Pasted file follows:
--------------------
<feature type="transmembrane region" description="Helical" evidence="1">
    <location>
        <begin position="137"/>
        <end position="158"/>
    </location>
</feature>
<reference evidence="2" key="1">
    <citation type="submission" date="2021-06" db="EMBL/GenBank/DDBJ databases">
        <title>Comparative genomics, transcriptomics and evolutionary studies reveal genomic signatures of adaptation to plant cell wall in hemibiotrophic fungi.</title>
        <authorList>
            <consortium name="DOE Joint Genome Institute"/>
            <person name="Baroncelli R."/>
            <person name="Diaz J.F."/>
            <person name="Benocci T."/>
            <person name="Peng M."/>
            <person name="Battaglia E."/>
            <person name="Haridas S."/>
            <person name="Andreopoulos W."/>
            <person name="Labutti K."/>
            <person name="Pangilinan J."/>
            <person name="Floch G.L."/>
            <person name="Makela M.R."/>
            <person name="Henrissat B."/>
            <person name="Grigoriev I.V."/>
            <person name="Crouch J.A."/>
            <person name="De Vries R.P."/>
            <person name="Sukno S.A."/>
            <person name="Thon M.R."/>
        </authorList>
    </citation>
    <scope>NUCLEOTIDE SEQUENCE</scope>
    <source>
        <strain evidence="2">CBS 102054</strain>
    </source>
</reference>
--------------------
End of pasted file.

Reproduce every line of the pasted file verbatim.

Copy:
<feature type="transmembrane region" description="Helical" evidence="1">
    <location>
        <begin position="137"/>
        <end position="158"/>
    </location>
</feature>
<reference evidence="2" key="1">
    <citation type="submission" date="2021-06" db="EMBL/GenBank/DDBJ databases">
        <title>Comparative genomics, transcriptomics and evolutionary studies reveal genomic signatures of adaptation to plant cell wall in hemibiotrophic fungi.</title>
        <authorList>
            <consortium name="DOE Joint Genome Institute"/>
            <person name="Baroncelli R."/>
            <person name="Diaz J.F."/>
            <person name="Benocci T."/>
            <person name="Peng M."/>
            <person name="Battaglia E."/>
            <person name="Haridas S."/>
            <person name="Andreopoulos W."/>
            <person name="Labutti K."/>
            <person name="Pangilinan J."/>
            <person name="Floch G.L."/>
            <person name="Makela M.R."/>
            <person name="Henrissat B."/>
            <person name="Grigoriev I.V."/>
            <person name="Crouch J.A."/>
            <person name="De Vries R.P."/>
            <person name="Sukno S.A."/>
            <person name="Thon M.R."/>
        </authorList>
    </citation>
    <scope>NUCLEOTIDE SEQUENCE</scope>
    <source>
        <strain evidence="2">CBS 102054</strain>
    </source>
</reference>